In the end, however, the first step and the final step is always prayer. As we kneel down, and share with God what we’ve learned, what we’ve done, and what we’ve decided, we can then wait quietly for the confirmation of truth. It may require remaining on our knees for hours. It may require returning for many days or even continuing our prayers over the course of weeks, months, or years. However, during this process we will gradually feel the confirmation of the spirit if we’re sincerely open to learning the truth, and not simply demanding God answer us the way we want Him to answer.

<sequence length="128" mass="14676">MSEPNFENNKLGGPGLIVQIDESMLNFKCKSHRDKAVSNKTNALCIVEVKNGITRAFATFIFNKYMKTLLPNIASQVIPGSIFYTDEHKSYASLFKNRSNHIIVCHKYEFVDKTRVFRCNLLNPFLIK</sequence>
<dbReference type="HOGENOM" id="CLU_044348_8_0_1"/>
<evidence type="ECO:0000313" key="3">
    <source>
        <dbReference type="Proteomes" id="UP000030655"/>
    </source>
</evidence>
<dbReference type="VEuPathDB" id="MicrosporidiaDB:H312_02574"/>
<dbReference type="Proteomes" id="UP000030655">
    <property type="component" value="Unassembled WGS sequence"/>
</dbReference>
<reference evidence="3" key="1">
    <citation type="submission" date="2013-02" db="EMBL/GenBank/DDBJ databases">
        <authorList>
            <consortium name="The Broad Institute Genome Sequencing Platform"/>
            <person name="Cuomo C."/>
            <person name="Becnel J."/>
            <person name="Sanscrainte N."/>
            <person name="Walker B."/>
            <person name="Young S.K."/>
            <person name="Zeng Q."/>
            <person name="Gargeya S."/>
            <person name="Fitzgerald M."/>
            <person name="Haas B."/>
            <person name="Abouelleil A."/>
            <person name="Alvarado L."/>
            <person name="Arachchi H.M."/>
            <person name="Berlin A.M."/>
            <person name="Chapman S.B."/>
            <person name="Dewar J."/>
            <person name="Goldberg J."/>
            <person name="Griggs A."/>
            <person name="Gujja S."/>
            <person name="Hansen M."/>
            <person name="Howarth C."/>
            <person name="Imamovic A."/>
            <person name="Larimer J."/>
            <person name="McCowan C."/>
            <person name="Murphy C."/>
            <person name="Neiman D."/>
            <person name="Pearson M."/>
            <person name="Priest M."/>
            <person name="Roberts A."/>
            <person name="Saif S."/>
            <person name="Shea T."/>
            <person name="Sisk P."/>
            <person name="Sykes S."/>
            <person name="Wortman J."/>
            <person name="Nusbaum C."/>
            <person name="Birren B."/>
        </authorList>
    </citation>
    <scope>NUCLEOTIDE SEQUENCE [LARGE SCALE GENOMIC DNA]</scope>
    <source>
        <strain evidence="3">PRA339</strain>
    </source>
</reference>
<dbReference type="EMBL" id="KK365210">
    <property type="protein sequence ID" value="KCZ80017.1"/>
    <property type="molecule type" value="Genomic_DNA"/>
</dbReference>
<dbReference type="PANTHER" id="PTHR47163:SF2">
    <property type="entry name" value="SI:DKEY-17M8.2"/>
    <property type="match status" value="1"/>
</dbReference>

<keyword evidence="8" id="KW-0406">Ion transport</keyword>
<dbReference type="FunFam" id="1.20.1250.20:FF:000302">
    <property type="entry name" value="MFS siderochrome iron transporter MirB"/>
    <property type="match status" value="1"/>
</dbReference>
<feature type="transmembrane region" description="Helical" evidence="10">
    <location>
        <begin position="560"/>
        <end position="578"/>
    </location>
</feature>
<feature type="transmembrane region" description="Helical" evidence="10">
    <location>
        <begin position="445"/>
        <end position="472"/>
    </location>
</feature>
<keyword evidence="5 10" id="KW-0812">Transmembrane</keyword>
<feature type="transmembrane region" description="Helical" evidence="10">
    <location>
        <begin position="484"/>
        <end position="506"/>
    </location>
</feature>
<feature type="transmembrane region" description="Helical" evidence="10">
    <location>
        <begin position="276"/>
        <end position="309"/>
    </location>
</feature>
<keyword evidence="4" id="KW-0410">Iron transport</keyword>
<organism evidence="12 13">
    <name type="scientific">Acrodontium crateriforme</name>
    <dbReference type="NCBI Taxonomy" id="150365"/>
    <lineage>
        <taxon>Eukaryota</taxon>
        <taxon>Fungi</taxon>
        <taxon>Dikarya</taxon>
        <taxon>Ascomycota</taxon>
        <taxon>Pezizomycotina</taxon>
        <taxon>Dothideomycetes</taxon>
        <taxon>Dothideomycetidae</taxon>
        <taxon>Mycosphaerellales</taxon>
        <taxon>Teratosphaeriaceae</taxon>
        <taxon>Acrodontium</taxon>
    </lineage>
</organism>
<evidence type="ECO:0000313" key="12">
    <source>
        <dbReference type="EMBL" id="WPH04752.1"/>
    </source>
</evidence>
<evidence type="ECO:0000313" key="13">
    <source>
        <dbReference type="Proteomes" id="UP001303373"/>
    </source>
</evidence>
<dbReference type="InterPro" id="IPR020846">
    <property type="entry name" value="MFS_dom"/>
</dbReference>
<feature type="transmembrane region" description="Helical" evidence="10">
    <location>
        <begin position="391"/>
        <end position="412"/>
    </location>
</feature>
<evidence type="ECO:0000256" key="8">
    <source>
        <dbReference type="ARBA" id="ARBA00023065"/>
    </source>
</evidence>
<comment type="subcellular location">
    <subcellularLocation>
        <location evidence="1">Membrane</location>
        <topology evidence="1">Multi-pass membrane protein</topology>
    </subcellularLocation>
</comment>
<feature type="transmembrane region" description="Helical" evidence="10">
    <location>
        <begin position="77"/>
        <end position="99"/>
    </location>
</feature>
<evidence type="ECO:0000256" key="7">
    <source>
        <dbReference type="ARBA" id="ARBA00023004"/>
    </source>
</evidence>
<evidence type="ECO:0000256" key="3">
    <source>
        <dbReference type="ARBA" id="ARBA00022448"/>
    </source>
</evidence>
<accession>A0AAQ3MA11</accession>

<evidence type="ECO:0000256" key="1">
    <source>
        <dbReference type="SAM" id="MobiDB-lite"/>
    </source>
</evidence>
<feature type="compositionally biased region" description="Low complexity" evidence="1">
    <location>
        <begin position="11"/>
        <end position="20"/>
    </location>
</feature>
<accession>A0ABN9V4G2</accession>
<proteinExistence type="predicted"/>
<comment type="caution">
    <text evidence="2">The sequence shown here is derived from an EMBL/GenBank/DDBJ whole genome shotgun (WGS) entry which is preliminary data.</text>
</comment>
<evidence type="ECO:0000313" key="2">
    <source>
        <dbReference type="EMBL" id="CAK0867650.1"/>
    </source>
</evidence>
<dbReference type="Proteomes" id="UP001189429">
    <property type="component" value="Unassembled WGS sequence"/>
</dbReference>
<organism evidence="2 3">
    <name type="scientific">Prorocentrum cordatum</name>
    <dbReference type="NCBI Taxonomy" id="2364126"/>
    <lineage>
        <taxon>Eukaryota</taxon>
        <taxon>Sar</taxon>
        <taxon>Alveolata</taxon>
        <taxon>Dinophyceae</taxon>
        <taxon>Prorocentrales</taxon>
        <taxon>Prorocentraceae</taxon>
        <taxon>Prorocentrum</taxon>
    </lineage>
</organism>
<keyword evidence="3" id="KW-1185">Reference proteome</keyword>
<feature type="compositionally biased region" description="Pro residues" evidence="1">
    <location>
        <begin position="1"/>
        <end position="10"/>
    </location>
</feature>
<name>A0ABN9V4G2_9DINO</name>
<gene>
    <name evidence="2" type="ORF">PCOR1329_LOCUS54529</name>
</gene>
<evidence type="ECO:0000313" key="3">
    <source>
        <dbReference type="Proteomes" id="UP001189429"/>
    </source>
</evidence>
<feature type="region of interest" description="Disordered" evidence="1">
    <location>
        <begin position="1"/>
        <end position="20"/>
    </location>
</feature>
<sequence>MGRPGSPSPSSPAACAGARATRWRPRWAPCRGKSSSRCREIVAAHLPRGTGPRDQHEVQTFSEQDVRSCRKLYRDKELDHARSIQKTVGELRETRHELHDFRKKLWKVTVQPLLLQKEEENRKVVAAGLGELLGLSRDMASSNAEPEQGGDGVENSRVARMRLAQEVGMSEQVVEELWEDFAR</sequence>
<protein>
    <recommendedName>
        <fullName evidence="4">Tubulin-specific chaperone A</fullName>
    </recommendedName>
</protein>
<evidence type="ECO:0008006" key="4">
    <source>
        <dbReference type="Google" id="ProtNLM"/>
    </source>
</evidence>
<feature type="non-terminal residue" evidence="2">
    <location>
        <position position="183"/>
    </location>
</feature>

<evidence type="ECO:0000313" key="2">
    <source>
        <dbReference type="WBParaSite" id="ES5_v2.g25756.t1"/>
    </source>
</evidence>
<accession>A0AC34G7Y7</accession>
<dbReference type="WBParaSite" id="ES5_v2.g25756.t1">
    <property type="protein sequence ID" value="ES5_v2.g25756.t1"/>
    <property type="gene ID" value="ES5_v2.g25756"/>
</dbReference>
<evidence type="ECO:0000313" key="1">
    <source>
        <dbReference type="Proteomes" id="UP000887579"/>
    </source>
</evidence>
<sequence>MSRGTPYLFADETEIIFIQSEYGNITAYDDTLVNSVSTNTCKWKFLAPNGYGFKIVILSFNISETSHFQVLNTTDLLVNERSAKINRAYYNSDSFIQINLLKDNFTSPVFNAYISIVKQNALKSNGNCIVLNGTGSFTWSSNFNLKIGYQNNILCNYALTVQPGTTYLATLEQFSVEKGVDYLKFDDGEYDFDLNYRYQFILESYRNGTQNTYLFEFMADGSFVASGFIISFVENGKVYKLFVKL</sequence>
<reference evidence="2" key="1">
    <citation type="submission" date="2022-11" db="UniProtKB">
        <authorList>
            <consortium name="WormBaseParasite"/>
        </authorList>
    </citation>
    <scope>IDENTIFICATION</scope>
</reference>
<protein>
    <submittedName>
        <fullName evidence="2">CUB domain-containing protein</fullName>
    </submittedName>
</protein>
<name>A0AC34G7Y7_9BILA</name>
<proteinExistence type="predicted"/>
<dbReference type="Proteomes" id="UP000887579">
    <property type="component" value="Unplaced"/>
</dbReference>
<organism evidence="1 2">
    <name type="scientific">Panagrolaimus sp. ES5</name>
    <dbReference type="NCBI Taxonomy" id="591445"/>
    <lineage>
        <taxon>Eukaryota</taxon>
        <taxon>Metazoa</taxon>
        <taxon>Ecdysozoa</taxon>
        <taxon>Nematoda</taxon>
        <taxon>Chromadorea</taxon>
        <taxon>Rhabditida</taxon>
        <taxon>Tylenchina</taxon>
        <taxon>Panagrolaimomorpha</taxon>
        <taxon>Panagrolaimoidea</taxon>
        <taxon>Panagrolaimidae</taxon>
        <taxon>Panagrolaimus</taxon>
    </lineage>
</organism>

Testimonies come in different ways. Some people have never prayed, and so they have no idea whether there is a God. Sometimes a first prayer consists simply of the words: “Is anybody up there? If so, can you manifest yourself to me in some way”? Some describe the answer to a simple request directed to deity as a warm burning sensation in their hearts. Others refer to a still, small voice. The answer is always accompanied by a feeling of great peace and comfort. As time goes on, and you learn line upon line the principles of the gospel and what the Lord expects of you, as you pray, you will learn what answers feel like to you. An honest request coupled by faith that God will answer will always lead us to the truth.